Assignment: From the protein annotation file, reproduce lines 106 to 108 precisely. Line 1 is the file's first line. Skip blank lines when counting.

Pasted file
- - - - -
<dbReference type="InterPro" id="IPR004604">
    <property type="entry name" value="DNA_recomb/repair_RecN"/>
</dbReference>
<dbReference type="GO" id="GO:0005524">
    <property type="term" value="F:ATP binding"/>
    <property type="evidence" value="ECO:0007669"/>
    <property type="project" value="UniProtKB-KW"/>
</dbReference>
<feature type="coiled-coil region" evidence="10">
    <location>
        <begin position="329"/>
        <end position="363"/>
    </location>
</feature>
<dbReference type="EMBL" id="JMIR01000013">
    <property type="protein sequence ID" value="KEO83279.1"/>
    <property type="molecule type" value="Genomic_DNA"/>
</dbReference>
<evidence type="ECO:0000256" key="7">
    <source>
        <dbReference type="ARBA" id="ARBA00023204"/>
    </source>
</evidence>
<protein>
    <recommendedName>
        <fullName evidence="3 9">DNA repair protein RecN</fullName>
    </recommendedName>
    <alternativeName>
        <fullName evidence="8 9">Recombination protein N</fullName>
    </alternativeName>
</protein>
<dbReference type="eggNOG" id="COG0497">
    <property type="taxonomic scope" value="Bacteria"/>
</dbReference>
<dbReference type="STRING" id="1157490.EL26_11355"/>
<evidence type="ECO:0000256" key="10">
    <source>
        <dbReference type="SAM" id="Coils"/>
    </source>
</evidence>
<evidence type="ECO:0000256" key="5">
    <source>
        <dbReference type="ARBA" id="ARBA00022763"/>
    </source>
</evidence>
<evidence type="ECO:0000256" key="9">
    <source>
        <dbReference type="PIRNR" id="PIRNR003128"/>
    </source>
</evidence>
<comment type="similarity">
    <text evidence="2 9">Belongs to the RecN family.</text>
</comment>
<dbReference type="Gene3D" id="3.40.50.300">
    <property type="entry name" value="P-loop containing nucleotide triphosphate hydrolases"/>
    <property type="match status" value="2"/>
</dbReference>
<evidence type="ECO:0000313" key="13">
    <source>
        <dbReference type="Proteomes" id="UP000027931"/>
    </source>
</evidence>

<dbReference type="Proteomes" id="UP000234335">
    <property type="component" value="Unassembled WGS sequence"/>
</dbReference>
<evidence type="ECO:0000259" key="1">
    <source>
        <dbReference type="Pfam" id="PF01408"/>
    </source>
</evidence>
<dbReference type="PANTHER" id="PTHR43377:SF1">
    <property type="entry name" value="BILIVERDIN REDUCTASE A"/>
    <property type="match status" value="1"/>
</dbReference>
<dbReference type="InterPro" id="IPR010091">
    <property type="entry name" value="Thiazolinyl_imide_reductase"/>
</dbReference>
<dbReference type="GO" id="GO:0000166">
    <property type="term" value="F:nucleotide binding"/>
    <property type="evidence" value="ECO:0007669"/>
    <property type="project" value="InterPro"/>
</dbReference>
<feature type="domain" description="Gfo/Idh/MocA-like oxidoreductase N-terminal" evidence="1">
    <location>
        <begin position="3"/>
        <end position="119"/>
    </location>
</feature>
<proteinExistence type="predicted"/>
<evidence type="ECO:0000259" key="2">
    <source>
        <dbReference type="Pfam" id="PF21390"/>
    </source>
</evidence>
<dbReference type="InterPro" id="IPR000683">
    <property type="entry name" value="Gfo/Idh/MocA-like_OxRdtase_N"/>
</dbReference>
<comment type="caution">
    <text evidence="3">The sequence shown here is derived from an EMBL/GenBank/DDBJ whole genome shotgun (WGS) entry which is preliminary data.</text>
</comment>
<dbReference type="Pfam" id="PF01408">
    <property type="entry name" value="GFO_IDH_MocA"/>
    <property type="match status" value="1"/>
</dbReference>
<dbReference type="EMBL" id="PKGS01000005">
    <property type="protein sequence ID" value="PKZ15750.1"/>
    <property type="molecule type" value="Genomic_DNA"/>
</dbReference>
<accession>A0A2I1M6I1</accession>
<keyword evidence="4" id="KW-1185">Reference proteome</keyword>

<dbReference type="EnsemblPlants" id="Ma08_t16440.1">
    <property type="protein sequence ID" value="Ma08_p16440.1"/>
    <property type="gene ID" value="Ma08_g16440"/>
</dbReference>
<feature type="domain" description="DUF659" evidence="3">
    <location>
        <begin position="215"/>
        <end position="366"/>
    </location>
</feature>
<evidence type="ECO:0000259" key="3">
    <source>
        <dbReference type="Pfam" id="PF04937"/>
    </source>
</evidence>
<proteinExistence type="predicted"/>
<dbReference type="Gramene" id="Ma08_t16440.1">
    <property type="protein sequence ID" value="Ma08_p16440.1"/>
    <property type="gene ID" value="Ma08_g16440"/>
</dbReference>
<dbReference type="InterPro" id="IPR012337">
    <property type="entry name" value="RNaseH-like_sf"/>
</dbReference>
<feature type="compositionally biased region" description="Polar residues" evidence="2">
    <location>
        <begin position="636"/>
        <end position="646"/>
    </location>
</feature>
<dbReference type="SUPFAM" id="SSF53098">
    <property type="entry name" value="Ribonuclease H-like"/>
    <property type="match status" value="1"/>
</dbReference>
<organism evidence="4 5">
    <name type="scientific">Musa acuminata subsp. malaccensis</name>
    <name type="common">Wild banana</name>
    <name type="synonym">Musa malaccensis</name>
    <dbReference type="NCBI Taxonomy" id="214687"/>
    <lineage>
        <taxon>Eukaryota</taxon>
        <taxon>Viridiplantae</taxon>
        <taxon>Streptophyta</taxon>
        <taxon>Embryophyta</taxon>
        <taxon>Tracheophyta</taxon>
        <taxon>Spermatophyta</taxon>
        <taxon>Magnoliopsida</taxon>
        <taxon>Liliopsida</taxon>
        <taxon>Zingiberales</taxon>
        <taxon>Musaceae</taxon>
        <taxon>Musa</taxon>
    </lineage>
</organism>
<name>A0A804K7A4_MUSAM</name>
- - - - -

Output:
    <property type="protein sequence ID" value="PKZ15750.1"/>
    <property type="molecule type" value="Genomic_DNA"/>
</dbReference>